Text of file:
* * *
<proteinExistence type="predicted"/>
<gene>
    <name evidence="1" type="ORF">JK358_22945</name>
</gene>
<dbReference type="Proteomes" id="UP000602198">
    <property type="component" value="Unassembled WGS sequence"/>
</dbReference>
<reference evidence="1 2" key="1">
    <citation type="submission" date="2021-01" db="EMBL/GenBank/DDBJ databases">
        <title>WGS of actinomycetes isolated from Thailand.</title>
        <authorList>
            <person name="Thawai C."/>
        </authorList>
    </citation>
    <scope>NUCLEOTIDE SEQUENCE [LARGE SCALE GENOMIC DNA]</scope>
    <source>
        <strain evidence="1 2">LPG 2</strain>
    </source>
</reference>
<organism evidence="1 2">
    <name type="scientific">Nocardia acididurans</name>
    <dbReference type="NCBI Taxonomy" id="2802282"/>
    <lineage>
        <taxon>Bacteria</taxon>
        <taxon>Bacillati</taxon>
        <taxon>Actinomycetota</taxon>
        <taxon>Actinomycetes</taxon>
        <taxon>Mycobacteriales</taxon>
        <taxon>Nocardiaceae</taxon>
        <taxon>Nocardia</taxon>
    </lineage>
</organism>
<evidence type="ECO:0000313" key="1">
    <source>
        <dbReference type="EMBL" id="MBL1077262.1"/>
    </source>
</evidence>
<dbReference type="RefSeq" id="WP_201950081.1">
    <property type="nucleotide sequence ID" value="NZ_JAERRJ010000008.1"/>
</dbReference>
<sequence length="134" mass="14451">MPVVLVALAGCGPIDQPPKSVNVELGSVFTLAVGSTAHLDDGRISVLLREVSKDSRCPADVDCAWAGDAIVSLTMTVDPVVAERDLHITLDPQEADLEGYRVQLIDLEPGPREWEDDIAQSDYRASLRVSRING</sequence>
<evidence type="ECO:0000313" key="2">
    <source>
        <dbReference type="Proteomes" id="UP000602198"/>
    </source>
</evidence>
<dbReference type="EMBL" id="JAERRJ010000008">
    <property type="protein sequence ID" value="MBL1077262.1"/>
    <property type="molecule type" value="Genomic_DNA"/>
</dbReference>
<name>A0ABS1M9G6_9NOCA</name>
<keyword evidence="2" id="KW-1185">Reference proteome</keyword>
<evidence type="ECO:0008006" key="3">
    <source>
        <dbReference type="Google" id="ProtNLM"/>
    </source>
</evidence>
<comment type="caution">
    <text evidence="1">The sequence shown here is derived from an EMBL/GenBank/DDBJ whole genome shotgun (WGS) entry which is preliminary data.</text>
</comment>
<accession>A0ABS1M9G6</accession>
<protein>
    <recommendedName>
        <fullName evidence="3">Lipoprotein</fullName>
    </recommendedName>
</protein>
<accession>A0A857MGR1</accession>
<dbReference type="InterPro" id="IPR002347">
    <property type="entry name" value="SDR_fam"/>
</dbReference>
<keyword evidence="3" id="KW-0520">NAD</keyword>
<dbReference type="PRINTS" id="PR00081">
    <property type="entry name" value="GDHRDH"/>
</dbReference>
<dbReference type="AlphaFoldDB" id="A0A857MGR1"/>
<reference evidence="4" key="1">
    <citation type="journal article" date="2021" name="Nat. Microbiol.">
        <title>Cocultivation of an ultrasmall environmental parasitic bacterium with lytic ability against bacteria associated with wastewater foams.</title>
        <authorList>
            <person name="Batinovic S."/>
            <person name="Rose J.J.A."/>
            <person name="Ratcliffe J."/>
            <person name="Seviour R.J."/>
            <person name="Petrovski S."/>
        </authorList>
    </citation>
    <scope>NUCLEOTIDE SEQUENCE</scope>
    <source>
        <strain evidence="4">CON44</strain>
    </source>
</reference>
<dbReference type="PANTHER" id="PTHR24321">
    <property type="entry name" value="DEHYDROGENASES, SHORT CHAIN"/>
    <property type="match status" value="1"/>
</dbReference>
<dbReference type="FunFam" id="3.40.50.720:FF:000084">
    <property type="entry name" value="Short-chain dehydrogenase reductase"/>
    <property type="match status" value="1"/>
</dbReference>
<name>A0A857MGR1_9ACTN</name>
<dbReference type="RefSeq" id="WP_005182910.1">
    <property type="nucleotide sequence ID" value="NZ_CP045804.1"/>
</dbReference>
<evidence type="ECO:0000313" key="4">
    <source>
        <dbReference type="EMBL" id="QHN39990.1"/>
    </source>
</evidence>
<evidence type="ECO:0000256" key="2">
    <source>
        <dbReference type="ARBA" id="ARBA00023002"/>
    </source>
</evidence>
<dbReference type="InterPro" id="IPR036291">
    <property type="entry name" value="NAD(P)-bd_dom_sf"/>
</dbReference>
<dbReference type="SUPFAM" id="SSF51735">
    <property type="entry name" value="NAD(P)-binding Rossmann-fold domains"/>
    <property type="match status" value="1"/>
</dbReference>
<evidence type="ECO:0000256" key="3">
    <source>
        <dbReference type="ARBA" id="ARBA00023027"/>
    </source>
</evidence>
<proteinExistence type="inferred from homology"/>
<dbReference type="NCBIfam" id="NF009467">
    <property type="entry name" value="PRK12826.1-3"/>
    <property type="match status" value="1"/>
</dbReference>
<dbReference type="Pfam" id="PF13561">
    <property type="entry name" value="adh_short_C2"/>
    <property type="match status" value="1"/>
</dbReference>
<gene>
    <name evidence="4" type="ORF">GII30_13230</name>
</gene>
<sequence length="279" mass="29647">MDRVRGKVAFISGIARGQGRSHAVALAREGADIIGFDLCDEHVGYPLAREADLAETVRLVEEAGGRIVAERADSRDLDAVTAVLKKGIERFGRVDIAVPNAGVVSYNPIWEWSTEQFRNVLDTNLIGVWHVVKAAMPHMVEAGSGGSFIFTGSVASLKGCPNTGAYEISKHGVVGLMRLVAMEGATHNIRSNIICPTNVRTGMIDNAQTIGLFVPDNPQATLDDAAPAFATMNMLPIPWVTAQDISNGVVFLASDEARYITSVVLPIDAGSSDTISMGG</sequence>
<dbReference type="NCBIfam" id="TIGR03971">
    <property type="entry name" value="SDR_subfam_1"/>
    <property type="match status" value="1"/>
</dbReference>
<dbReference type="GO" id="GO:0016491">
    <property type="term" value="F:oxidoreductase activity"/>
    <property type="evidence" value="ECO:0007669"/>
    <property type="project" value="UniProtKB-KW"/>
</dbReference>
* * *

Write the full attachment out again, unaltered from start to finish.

<proteinExistence type="predicted"/>
<gene>
    <name evidence="1" type="ORF">JK358_22945</name>
</gene>
<dbReference type="Proteomes" id="UP000602198">
    <property type="component" value="Unassembled WGS sequence"/>
</dbReference>
<reference evidence="1 2" key="1">
    <citation type="submission" date="2021-01" db="EMBL/GenBank/DDBJ databases">
        <title>WGS of actinomycetes isolated from Thailand.</title>
        <authorList>
            <person name="Thawai C."/>
        </authorList>
    </citation>
    <scope>NUCLEOTIDE SEQUENCE [LARGE SCALE GENOMIC DNA]</scope>
    <source>
        <strain evidence="1 2">LPG 2</strain>
    </source>
</reference>
<organism evidence="1 2">
    <name type="scientific">Nocardia acididurans</name>
    <dbReference type="NCBI Taxonomy" id="2802282"/>
    <lineage>
        <taxon>Bacteria</taxon>
        <taxon>Bacillati</taxon>
        <taxon>Actinomycetota</taxon>
        <taxon>Actinomycetes</taxon>
        <taxon>Mycobacteriales</taxon>
        <taxon>Nocardiaceae</taxon>
        <taxon>Nocardia</taxon>
    </lineage>
</organism>
<evidence type="ECO:0000313" key="1">
    <source>
        <dbReference type="EMBL" id="MBL1077262.1"/>
    </source>
</evidence>
<dbReference type="RefSeq" id="WP_201950081.1">
    <property type="nucleotide sequence ID" value="NZ_JAERRJ010000008.1"/>
</dbReference>
<sequence length="134" mass="14451">MPVVLVALAGCGPIDQPPKSVNVELGSVFTLAVGSTAHLDDGRISVLLREVSKDSRCPADVDCAWAGDAIVSLTMTVDPVVAERDLHITLDPQEADLEGYRVQLIDLEPGPREWEDDIAQSDYRASLRVSRING</sequence>
<evidence type="ECO:0000313" key="2">
    <source>
        <dbReference type="Proteomes" id="UP000602198"/>
    </source>
</evidence>
<dbReference type="EMBL" id="JAERRJ010000008">
    <property type="protein sequence ID" value="MBL1077262.1"/>
    <property type="molecule type" value="Genomic_DNA"/>
</dbReference>
<name>A0ABS1M9G6_9NOCA</name>
<keyword evidence="2" id="KW-1185">Reference proteome</keyword>
<evidence type="ECO:0008006" key="3">
    <source>
        <dbReference type="Google" id="ProtNLM"/>
    </source>
</evidence>
<comment type="caution">
    <text evidence="1">The sequence shown here is derived from an EMBL/GenBank/DDBJ whole genome shotgun (WGS) entry which is preliminary data.</text>
</comment>
<accession>A0ABS1M9G6</accession>
<protein>
    <recommendedName>
        <fullName evidence="3">Lipoprotein</fullName>
    </recommendedName>
</protein>
<accession>A0A857MGR1</accession>
<dbReference type="InterPro" id="IPR002347">
    <property type="entry name" value="SDR_fam"/>
</dbReference>
<keyword evidence="3" id="KW-0520">NAD</keyword>
<dbReference type="PRINTS" id="PR00081">
    <property type="entry name" value="GDHRDH"/>
</dbReference>
<dbReference type="AlphaFoldDB" id="A0A857MGR1"/>
<reference evidence="4" key="1">
    <citation type="journal article" date="2021" name="Nat. Microbiol.">
        <title>Cocultivation of an ultrasmall environmental parasitic bacterium with lytic ability against bacteria associated with wastewater foams.</title>
        <authorList>
            <person name="Batinovic S."/>
            <person name="Rose J.J.A."/>
            <person name="Ratcliffe J."/>
            <person name="Seviour R.J."/>
            <person name="Petrovski S."/>
        </authorList>
    </citation>
    <scope>NUCLEOTIDE SEQUENCE</scope>
    <source>
        <strain evidence="4">CON44</strain>
    </source>
</reference>
<dbReference type="PANTHER" id="PTHR24321">
    <property type="entry name" value="DEHYDROGENASES, SHORT CHAIN"/>
    <property type="match status" value="1"/>
</dbReference>
<dbReference type="FunFam" id="3.40.50.720:FF:000084">
    <property type="entry name" value="Short-chain dehydrogenase reductase"/>
    <property type="match status" value="1"/>
</dbReference>
<name>A0A857MGR1_9ACTN</name>
<dbReference type="RefSeq" id="WP_005182910.1">
    <property type="nucleotide sequence ID" value="NZ_CP045804.1"/>
</dbReference>
<evidence type="ECO:0000313" key="4">
    <source>
        <dbReference type="EMBL" id="QHN39990.1"/>
    </source>
</evidence>
<evidence type="ECO:0000256" key="2">
    <source>
        <dbReference type="ARBA" id="ARBA00023002"/>
    </source>
</evidence>
<dbReference type="InterPro" id="IPR036291">
    <property type="entry name" value="NAD(P)-bd_dom_sf"/>
</dbReference>
<dbReference type="SUPFAM" id="SSF51735">
    <property type="entry name" value="NAD(P)-binding Rossmann-fold domains"/>
    <property type="match status" value="1"/>
</dbReference>
<evidence type="ECO:0000256" key="3">
    <source>
        <dbReference type="ARBA" id="ARBA00023027"/>
    </source>
</evidence>
<proteinExistence type="inferred from homology"/>
<dbReference type="NCBIfam" id="NF009467">
    <property type="entry name" value="PRK12826.1-3"/>
    <property type="match status" value="1"/>
</dbReference>
<dbReference type="Pfam" id="PF13561">
    <property type="entry name" value="adh_short_C2"/>
    <property type="match status" value="1"/>
</dbReference>
<gene>
    <name evidence="4" type="ORF">GII30_13230</name>
</gene>
<sequence length="279" mass="29647">MDRVRGKVAFISGIARGQGRSHAVALAREGADIIGFDLCDEHVGYPLAREADLAETVRLVEEAGGRIVAERADSRDLDAVTAVLKKGIERFGRVDIAVPNAGVVSYNPIWEWSTEQFRNVLDTNLIGVWHVVKAAMPHMVEAGSGGSFIFTGSVASLKGCPNTGAYEISKHGVVGLMRLVAMEGATHNIRSNIICPTNVRTGMIDNAQTIGLFVPDNPQATLDDAAPAFATMNMLPIPWVTAQDISNGVVFLASDEARYITSVVLPIDAGSSDTISMGG</sequence>
<dbReference type="NCBIfam" id="TIGR03971">
    <property type="entry name" value="SDR_subfam_1"/>
    <property type="match status" value="1"/>
</dbReference>
<dbReference type="GO" id="GO:0016491">
    <property type="term" value="F:oxidoreductase activity"/>
    <property type="evidence" value="ECO:0007669"/>
    <property type="project" value="UniProtKB-KW"/>
</dbReference>